Golden-winged Manakin feeds on the small fruits of families such as Melastomataceae, Boraginaceae, Poaceae, Rubiaceae, and Santalaceae, having the closest association with melastomes of the genus Miconia (Prum and Johnson 1987, Restrepo et al. 2002); occasionally also feeds on small insects (Prum and Johnson 1987).
The yellow crown, wing, and tail feathers are colored primarily by canary xanthophyll B, a metabolically modified carotenoid derived from the dietary carotenoid zeaxanthin (Hudon et al. 2007).
Golden-winged Manakin takes short sallying flights to pick fruit or, more rarely, to catch insects.
Usually forages solitarily, but occasionally may be loosely associated with mixed species flocks (Ridgely and Greenfield 2001, Guevara 2011). Direct observations indicate that the frequency of mixed species flock attendance can differ by population (Prum and Johnson 1987). It is unclear whether such variation is due to genetic or cultural variation between populations, or if it is a response to underlying ecological factors.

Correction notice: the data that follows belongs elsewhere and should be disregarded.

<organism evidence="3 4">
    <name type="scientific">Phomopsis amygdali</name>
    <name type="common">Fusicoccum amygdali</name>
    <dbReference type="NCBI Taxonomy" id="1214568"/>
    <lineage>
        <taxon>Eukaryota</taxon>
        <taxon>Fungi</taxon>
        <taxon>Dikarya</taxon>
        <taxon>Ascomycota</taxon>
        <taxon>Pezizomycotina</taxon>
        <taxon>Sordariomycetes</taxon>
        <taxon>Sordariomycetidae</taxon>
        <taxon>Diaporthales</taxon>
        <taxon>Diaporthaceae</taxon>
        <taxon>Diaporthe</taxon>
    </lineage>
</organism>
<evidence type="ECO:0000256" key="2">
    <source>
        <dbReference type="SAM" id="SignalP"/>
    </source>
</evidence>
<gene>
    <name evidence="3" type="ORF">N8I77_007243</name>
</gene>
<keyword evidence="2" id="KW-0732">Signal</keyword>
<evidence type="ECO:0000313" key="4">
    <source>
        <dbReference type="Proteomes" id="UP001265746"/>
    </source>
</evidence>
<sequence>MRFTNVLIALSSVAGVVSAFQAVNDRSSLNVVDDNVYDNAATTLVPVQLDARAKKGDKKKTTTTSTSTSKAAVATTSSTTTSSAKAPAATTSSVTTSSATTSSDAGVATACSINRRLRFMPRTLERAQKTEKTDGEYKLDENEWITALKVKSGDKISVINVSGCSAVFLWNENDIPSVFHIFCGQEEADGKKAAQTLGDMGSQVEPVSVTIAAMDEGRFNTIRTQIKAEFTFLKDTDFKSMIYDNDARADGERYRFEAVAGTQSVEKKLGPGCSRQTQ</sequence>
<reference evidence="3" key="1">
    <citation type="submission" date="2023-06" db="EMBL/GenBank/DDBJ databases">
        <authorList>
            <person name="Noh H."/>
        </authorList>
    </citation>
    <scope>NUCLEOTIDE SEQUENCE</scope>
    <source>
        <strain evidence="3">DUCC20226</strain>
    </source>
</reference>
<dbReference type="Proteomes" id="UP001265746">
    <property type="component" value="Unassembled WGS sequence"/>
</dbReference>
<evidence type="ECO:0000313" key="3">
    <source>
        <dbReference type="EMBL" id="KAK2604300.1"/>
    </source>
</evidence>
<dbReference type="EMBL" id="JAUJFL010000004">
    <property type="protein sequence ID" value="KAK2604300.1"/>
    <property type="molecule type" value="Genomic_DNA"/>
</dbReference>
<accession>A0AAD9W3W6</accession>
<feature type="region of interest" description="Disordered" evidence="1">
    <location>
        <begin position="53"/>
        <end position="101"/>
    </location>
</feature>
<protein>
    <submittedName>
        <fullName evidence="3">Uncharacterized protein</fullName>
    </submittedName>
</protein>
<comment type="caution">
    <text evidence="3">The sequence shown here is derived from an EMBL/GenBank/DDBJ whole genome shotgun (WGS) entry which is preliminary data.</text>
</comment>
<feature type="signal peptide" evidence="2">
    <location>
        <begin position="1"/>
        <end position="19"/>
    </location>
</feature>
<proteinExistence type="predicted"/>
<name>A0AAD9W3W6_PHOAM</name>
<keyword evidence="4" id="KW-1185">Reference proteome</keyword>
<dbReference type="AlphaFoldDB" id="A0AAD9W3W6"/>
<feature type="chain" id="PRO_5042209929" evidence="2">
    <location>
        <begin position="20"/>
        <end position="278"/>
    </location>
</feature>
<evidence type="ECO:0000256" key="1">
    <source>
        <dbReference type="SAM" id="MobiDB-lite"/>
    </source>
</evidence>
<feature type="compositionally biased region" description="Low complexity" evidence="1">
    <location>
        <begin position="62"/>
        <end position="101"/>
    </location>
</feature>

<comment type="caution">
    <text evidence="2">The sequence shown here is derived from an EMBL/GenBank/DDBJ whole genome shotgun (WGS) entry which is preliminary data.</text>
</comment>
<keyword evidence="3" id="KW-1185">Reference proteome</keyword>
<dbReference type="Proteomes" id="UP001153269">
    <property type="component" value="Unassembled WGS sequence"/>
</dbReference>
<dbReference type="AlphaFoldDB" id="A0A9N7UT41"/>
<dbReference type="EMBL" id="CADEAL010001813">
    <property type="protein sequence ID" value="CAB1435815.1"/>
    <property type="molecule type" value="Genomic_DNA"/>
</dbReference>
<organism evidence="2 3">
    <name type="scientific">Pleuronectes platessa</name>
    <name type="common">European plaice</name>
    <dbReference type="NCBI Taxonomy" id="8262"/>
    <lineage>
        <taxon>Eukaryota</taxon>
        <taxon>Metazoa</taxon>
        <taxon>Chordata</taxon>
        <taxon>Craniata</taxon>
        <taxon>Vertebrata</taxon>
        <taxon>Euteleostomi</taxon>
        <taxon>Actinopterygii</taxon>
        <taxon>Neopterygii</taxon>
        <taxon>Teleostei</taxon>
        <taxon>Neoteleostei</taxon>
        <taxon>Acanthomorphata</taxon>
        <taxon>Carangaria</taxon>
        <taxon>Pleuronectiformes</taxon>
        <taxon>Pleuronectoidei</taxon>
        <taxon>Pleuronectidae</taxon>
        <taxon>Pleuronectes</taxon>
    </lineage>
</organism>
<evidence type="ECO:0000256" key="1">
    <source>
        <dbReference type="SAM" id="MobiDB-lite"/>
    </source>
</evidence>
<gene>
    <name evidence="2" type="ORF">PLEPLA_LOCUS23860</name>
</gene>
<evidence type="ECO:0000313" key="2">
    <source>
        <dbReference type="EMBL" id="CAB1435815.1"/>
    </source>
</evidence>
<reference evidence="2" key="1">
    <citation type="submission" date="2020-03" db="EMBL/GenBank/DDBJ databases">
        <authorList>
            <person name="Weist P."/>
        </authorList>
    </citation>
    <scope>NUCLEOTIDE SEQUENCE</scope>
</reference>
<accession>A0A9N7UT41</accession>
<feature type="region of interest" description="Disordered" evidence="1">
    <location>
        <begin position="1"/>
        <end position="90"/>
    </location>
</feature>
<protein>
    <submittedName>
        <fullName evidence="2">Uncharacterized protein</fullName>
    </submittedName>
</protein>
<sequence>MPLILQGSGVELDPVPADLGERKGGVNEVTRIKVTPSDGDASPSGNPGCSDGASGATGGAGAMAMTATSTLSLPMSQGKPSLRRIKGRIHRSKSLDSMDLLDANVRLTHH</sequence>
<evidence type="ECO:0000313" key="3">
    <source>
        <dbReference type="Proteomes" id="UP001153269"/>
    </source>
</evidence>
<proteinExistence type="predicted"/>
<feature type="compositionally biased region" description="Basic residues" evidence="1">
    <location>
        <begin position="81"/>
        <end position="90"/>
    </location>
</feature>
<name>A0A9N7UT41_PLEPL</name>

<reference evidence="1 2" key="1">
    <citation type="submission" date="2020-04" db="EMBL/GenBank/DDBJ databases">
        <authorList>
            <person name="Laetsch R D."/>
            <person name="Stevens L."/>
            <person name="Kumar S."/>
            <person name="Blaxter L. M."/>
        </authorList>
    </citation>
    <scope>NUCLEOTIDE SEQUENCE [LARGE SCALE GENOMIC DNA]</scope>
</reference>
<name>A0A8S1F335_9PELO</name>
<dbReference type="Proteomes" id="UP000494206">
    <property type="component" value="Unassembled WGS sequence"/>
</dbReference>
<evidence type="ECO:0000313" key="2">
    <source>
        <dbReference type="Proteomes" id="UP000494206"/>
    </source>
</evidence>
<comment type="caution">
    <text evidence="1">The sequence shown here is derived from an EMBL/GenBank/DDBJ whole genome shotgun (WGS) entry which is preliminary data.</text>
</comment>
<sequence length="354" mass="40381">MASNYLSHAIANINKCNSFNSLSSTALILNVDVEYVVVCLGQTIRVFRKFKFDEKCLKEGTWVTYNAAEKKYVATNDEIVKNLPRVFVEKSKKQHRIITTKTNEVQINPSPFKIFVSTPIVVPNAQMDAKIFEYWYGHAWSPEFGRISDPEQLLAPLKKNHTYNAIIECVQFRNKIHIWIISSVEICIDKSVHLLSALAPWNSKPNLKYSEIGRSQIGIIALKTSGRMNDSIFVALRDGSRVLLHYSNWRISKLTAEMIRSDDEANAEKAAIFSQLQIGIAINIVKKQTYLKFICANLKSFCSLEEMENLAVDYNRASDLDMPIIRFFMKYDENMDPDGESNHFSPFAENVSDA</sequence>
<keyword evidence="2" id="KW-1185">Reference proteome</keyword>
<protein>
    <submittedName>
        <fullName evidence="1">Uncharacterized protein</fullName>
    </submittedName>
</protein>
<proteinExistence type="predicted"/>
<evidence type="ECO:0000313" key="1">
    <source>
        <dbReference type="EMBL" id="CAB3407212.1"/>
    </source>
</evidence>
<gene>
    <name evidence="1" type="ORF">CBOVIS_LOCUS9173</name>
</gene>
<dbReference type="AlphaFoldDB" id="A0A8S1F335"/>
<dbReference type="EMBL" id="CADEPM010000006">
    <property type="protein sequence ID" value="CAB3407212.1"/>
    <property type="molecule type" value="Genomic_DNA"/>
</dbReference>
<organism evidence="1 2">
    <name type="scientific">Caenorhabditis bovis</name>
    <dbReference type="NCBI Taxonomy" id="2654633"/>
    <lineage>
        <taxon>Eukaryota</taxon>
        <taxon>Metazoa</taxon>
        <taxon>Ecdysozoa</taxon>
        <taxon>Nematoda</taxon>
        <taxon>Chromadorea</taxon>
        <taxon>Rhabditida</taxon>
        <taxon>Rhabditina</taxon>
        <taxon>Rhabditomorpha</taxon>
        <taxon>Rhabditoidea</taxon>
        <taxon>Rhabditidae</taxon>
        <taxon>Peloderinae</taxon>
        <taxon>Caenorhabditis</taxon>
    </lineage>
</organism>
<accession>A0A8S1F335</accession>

Unlike males of Long-tailed Manakin (Chiroxiphia linearis), male Golden-winged Manakin seems to regurgitate few seeds when perched in the vicinity of the display log (David McDonald, personal observations).